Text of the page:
FIG. 12 is a flowchart which illustrates the method by which a non-redundant stripe (i.e., the "conversion stripe") is converted to a parity protected stripe (RAID-4 or -5). In order to convert a stripe to a parity protected state, there must be one unused block available within the conversion stripe to store parity. Specifically in terms of the state diagram of FIG. 7, a state transition is possible from either state 5 (UNPROTECTED X) to state 3 (PARITY X), or from state 6 (UNPROTECTED) to state 4 (FULL PARITY). These are transitions 5c and 6c shown in FIG. 7. If the stripe is in state 7, it must first be brought into state 6 before it can be parity protected, as explained below.
Steps 1201 through 1206 are analogous to steps 1101-1106, described above. As shown in FIG. 12, the first step in the transformation is to identify the set of blocks to be transformed, i.e., the conversion stripe (STEP 1201). As noted previously, stripes are individually configurable, and may be identified by any of the methods described above with respect to FIG. 8.
The system then verifies whether an unused block exists in the stripe for storing parity. Specifically, controller 403 consults stripe slate table 501 to determine the stripe state; a stripe in either state 5 or 6 has sufficient unused space (STEP 1002). If insufficient space exists within the conversion stripe to store the required PARITY block (i.e., the stripe is in state 7), then one block of data must be freed, as described above with respect to FIG. 11. The system determines whether storage in a DATA block can be freed (STEP 1203); if not, the process aborts (STEP 1206). If a suitable candidate block is found, the data in the block is relocated/compressed/ignored as appropriate, and the block itself is freed for storage of additional data (STEP 1204). Controller 403 changes the status of the block in status table 521 to EMPTY, and updates stripe status (STEP 1205). The creation of an EMPTY block causes stripe status to change from state 7 to state 6. The algorithm then repeats step 1202.
If the stripe is already in state 5 or 6, or can be converted to state 6 as described above (the "yes" branch from step 1202), controller 403 first selects a block for storing parity (STEP 1208). This might be done by any of the methods described above with respect to FIG. 8. However, if a DATA block is chosen, the data in the block would have to be relocated to one of the EMPTY blocks. Therefore, it is preferable to choose an available EMPTY block. If more than one EMPTY block exists, a suitable algorithm could select such an EMPTY block. Controller then successively reads all blocks in the stripe, other than the block chosen for storage of parity, and generates a cumulative exclusive-OR of the blocks read (STEP 1209). This cumulative exclusive-OR is temporarily stored in RAM 410. When all blocks have been read, the resulting cumulative exclusive-OR is the parity. This parity is then written to the selected PARITY block (STEP 1210). Controller 403 then updates block status table 521 by changing the status of the parity block to PARITY, changing the status of any EMPTY block to FREE, and updating paired device field 527 as appropriate (STEP 1211). Controller then changes the status of the stripe in table 501 to PARITY X or FULL PARITY, as appropriate (STEP 1212). The version numbers are also set to reflect that parity is current.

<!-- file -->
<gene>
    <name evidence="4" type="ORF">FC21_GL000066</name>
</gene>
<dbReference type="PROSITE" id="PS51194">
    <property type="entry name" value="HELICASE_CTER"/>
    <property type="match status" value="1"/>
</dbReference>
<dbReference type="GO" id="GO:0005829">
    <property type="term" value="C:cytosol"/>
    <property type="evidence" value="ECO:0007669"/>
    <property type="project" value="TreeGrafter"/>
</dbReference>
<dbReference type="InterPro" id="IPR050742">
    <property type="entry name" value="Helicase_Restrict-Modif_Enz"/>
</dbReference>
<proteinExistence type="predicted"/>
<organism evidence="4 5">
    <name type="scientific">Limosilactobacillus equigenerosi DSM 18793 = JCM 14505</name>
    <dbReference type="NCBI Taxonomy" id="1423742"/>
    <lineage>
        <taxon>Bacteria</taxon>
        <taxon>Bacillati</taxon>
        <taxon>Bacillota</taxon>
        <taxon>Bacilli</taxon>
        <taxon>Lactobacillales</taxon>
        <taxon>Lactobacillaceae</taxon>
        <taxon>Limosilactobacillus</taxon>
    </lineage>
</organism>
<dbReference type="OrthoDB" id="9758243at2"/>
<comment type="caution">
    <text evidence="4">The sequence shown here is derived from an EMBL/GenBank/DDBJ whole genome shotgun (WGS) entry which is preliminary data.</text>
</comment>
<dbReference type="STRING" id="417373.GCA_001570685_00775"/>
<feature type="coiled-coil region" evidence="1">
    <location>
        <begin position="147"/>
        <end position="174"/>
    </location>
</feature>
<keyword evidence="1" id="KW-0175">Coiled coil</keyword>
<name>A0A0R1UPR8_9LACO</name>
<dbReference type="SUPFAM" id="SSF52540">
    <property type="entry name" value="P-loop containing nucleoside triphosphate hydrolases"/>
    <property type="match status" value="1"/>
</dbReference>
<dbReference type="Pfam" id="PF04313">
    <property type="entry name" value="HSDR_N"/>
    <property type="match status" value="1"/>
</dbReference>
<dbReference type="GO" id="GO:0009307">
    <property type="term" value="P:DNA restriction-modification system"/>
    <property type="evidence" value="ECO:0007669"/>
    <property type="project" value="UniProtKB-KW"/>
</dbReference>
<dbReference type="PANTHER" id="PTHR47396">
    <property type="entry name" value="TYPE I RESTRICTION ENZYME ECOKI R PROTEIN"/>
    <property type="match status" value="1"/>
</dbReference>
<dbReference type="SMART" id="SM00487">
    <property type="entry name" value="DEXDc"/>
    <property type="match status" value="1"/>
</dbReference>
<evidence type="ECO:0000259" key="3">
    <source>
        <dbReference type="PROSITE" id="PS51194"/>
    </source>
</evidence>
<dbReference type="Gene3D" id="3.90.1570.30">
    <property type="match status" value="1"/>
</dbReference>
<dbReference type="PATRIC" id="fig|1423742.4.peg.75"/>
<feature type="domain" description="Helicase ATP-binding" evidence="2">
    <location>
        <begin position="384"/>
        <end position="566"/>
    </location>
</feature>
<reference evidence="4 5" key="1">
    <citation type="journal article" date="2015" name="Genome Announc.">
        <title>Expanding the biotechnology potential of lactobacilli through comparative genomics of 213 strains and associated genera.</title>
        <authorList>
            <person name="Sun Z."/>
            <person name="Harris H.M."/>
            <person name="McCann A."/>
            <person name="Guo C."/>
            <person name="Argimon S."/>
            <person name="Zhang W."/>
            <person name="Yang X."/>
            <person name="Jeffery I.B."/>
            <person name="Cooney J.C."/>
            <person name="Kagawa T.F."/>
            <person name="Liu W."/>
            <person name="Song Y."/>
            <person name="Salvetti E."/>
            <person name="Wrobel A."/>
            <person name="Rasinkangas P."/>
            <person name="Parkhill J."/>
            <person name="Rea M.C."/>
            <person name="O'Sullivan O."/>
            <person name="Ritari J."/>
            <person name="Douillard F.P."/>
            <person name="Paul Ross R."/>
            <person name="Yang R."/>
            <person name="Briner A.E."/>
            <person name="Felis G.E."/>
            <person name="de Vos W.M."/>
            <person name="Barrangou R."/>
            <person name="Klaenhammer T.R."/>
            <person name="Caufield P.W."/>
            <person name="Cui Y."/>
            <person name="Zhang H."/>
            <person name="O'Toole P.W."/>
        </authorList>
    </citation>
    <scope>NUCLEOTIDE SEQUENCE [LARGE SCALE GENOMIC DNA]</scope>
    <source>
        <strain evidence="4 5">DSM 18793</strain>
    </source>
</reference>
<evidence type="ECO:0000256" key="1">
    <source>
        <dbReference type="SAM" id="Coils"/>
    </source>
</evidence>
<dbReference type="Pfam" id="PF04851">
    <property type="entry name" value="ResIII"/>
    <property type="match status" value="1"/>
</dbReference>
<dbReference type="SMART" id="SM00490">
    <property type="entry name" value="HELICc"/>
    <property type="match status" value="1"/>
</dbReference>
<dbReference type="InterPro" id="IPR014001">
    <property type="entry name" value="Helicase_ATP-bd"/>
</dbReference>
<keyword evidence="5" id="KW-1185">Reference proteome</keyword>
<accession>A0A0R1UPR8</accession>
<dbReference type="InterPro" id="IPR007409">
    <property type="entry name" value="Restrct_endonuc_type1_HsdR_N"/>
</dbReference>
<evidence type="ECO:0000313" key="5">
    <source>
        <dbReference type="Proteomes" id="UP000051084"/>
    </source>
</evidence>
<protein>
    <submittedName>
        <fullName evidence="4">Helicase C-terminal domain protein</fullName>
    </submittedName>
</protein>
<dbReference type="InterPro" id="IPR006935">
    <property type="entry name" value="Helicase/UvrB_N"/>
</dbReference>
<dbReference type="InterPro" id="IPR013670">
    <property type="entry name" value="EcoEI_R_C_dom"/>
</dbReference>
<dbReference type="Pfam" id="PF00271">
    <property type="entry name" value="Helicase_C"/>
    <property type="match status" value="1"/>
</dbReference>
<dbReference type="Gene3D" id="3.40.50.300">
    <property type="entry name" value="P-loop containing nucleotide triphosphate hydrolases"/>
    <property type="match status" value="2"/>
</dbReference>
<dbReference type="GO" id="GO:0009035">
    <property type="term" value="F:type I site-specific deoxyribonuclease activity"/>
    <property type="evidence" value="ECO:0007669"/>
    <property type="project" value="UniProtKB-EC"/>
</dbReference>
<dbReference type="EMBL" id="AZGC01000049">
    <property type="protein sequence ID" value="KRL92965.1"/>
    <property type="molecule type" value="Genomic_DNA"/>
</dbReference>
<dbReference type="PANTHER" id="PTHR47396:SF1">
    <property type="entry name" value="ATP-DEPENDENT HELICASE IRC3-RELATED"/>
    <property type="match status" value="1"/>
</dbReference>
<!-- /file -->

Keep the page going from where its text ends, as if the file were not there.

In the preferred embodiment, the number of storage devices in the array is even, and each stripe comprises all the blocks at a particular address range on each respective storage device. This arrangement simplifies the mapping of stripes and determination of parity blocks. However, it is possible to use an array having an odd number of storage devices. In this case, a stripe preferably comprises some even number of blocks, less than the number of storage devices. E.g., the number of blocks in a stripe can be N-1, where N is the number of storage devices. Such a configuration is shown in FIG. 13. In the array of FIG. 13, the blocks labelled DATA 1A, COPY 1A, DATA 1B and COPY 1B (1301-1304) constitute a stripe, while e.g., blocks labelled DATA 3A, COPY 3A, DATA 3B and COPY 3B(1305-1308) constitute a second stripe. It will be noted that each stripe contains an even number of blocks, but the blocks are not all at the same address. Such a stripe can be converted to a RAID-4 (5) format and back again using the techniques described above. Some modification of the data directory tables may be necessary to handle the more complicated mapping of stripes.
Alternatively, a stripe containing an odd number of blocks can be converted from a RAID-1 to a RAID-4 (5) using a modification of the above described technique, if one of the blocks is known to be EMPTY and contains all zeroes (if the contents of an EMPTY block are unknown or not zero, zeroes can be written to the block to put it in proper condition). This might be the case, e.g., where a new DASD is added to an existing array. In this case, a stripe selected to contain one or more pairs of blocks configured according to RAID-1 and an empty block can be converted to RAID-4 (5) by (a) selecting a parity block (which may be the empty block) and designating it as a PARITY block, (b) if the selected block was a COPY block, designating every other COPY block and the EMPTY block as FREE; (c) if the selected block was a DATA block, designating the associated COPY block as a DATA block, and designating all other COPY blocks and the EMPTY block as FREE; and (d) if the selected block was the EMPTY block, designating every COPY block as FREE. It is similarly possible to convert back to RAID-1, with one block left unpaired (either as a FREE block or as a DATA block which is unprotected against failure of the storage device).